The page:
Cybercrime – The Mutation Crisis Of COVID-19
The unfolding crisis of the COVID-19 pandemic has fueled an increase in cybercrime globally. Individuals and organizations are extremely vulnerable during this crisis as millions of users and organizations across the world are more than ever dependent on computer systems, mobile devices and the Internet to work, communicate, shop, share and receive information and otherwise mitigate the impact of social distancing.
There is ample evidence over the last couple of months that cybercrime actors are exploiting to these vulnerabilities to their own advantage. Some examples:
- Phishing attacks increased by 667% in March compared to January of this year via seemingly genuine websites or documents providing information or advice on COVID-19 are used to infect computers and extract user credentials
- Compromised username and passwords (approximately 25,000 records) from World Health Organization, U.S. Centers of Disease Control and Prevention (CDC), the World Bank, National Institutes of Health, and other notable groups were used to spread COVID-19 misinformation online
- Username and passwords for more than 500,000 Zoom (a video conference tool used by users and organizations) users was posted on the dark web for sale
- Ransomware operators demanded 33% more from their victims in Q1 2020 than the previous quarter with a 49% spike in attacks over baseline levels
- With an increase of remote workforce by 70% in April to February (as reported by Carbon Black), the cyber criminals are obtaining access to the systems of companies or other organizations by targeting these remote workers
- Canadians and Americans report ~13.2 million in COVID-19 related fraud losses and this number is increasing as more users are victimized by cyber criminals
A common theme arising from the above examples puts us humans as the ‘weakest link in the security, chain’. However, blaming users will not lead to more effective security systems nor will it stop the cyber criminals in exploiting the users and their behaviours. Organizations and service providers need to identify and address the causes of undesirable user behaviour with passwords typically caused by failure to recognize the characteristics of human memory, unattainable or conflicting task demands, and lack of support, training and motivation for creating stronger passwords.
Organizations and service providers need to adopt and provide secure, simple passwordless experiences to users. Enabling a passwordless solution that can accurately verify a user’s identity without the use of passwords, SMS, and OTPs vastly improves security by reducing the overall attack surface and eliminating compromised credential risk.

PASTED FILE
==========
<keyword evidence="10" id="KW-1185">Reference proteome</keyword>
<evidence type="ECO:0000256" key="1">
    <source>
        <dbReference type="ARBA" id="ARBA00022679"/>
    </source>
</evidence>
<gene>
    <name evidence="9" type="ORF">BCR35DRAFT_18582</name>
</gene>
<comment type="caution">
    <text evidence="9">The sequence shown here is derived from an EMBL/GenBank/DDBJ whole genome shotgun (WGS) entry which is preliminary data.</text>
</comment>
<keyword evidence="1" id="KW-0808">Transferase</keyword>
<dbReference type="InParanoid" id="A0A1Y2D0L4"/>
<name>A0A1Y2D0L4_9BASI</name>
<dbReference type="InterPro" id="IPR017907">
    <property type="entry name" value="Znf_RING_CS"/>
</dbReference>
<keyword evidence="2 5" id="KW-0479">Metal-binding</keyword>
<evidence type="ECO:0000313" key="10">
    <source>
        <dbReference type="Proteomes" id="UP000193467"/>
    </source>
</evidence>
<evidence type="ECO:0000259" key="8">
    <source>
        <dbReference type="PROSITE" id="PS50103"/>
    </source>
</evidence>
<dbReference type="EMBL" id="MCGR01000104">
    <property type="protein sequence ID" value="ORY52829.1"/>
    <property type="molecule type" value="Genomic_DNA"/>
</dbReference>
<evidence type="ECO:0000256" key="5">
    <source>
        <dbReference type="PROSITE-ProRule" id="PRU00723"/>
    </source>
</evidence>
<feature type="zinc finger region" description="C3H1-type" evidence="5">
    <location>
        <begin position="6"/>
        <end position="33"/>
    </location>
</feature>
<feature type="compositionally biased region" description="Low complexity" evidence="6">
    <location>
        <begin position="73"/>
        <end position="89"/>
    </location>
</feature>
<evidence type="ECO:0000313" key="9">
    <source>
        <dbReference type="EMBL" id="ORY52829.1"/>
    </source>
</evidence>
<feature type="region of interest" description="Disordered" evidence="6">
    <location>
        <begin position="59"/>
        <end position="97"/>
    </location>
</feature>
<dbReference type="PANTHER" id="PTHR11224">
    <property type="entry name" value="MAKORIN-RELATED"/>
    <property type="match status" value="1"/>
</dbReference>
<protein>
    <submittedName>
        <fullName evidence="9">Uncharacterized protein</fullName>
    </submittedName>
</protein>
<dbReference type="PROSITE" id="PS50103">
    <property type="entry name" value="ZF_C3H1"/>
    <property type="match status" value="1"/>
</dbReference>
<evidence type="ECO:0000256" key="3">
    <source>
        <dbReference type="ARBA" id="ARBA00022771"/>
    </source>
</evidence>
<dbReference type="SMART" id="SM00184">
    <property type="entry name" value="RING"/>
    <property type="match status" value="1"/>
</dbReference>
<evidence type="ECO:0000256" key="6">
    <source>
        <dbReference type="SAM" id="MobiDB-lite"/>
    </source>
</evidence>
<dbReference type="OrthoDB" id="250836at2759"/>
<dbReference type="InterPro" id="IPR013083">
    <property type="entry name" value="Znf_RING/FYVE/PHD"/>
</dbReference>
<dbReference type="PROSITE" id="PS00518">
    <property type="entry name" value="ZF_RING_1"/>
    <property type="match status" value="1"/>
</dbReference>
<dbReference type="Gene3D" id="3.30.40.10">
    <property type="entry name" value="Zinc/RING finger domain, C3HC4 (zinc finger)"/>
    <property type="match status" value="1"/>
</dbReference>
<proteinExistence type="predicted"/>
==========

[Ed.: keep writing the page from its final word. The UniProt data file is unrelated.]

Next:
With the current COVID-19 crisis of increased remote workers and increased online shopping by users, organizations and service providers need to prioritize solutions that can easily integrate with a broad range of systems and support for use cases to reduce organizational risk. The aim is to shift away from a 60-year old credential-based (username and password) solutions to a modern authentication platform from the more exposed consumer and employee interfaces. This will allow for scaling and simple integration across a wider range of business applications and processes using widely adopted mechanisms such as Security Assertion Markup Language (SAML), OpenID Connect (OIDC), and REST API’s.
Often organizations and service providers are not certain on where and how to start this critical transformation to curb cybercrime. The following are the key areas where organizations and service providers can start thinking about adopting passwordless technology and solutions:
- Customer Identity & Authentication: This deployment will provide a secure and friction-free enablement into the most critical business functions securing the organization and their customers from digital fraud
- Remote Access (VPN) / Virtual Desktop: With a surge in remote workforce, removing static credentials from the equation reduces the risk
- IT Support Efficiency: With IT Support facing new challenges of remote support, a passwordless solution shall eliminate service desk tickets and calls related to password reset.
Critical infrastructures have faced a barrage of cyberthreats in recent years, and operators now recognize that future attacks are a matter of ‘when’ rather than ‘if’. With 56% of the utilities network operators worldwide, reported at least one shutdown or operational data loss per year and 54% expected an attack in the coming year posses a major cyberthreat to energy and utility organizations. In this blog we explore 3 best practices that critical infrastructure sectors need to adopt to keep the malicious actors from a barrage cyberthreats.
Over the past decade the banking and finance industry has experienced a monumental shift that brought both unique challenges and opportunities for institutions all over the world. Fast forward to today one thing is apparent – banks that choose to maintain the status quo simply will not be able to compete in a digitally accelerated landscape. In this blog we review the top 3 benefits of a frictionless and secure digital banking experience.
Are you considering passwordless authentication; however, not sure if it is achievable?
If your business uses passwords, you should be considering a move to passwordless authentication. Not only is it achievable, it’s the future of information access.
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